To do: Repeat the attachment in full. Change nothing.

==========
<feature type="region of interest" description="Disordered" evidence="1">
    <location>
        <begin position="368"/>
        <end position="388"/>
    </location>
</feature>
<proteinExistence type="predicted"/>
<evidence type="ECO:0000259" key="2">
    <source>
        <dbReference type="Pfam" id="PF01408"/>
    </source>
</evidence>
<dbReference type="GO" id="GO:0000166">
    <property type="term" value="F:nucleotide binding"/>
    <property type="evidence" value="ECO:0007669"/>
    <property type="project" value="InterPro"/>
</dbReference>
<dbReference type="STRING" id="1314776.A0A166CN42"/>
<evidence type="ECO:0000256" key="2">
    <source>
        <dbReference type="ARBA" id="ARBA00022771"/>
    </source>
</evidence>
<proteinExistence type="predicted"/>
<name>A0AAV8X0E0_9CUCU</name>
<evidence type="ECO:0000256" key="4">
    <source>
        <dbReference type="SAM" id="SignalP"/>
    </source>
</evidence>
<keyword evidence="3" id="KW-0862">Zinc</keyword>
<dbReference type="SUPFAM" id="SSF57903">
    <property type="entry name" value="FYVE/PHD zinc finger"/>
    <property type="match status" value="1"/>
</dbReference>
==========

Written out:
<feature type="region of interest" description="Disordered" evidence="1">
    <location>
        <begin position="368"/>
        <end position="388"/>
    </location>
</feature>
<proteinExistence type="predicted"/>
<evidence type="ECO:0000259" key="2">
    <source>
        <dbReference type="Pfam" id="PF01408"/>
    </source>
</evidence>
<dbReference type="GO" id="GO:0000166">
    <property type="term" value="F:nucleotide binding"/>
    <property type="evidence" value="ECO:0007669"/>
    <property type="project" value="InterPro"/>
</dbReference>
<dbReference type="STRING" id="1314776.A0A166CN42"/>
<evidence type="ECO:0000256" key="2">
    <source>
        <dbReference type="ARBA" id="ARBA00022771"/>
    </source>
</evidence>
<proteinExistence type="predicted"/>
<name>A0AAV8X0E0_9CUCU</name>
<evidence type="ECO:0000256" key="4">
    <source>
        <dbReference type="SAM" id="SignalP"/>
    </source>
</evidence>
<keyword evidence="3" id="KW-0862">Zinc</keyword>
<dbReference type="SUPFAM" id="SSF57903">
    <property type="entry name" value="FYVE/PHD zinc finger"/>
    <property type="match status" value="1"/>
</dbReference>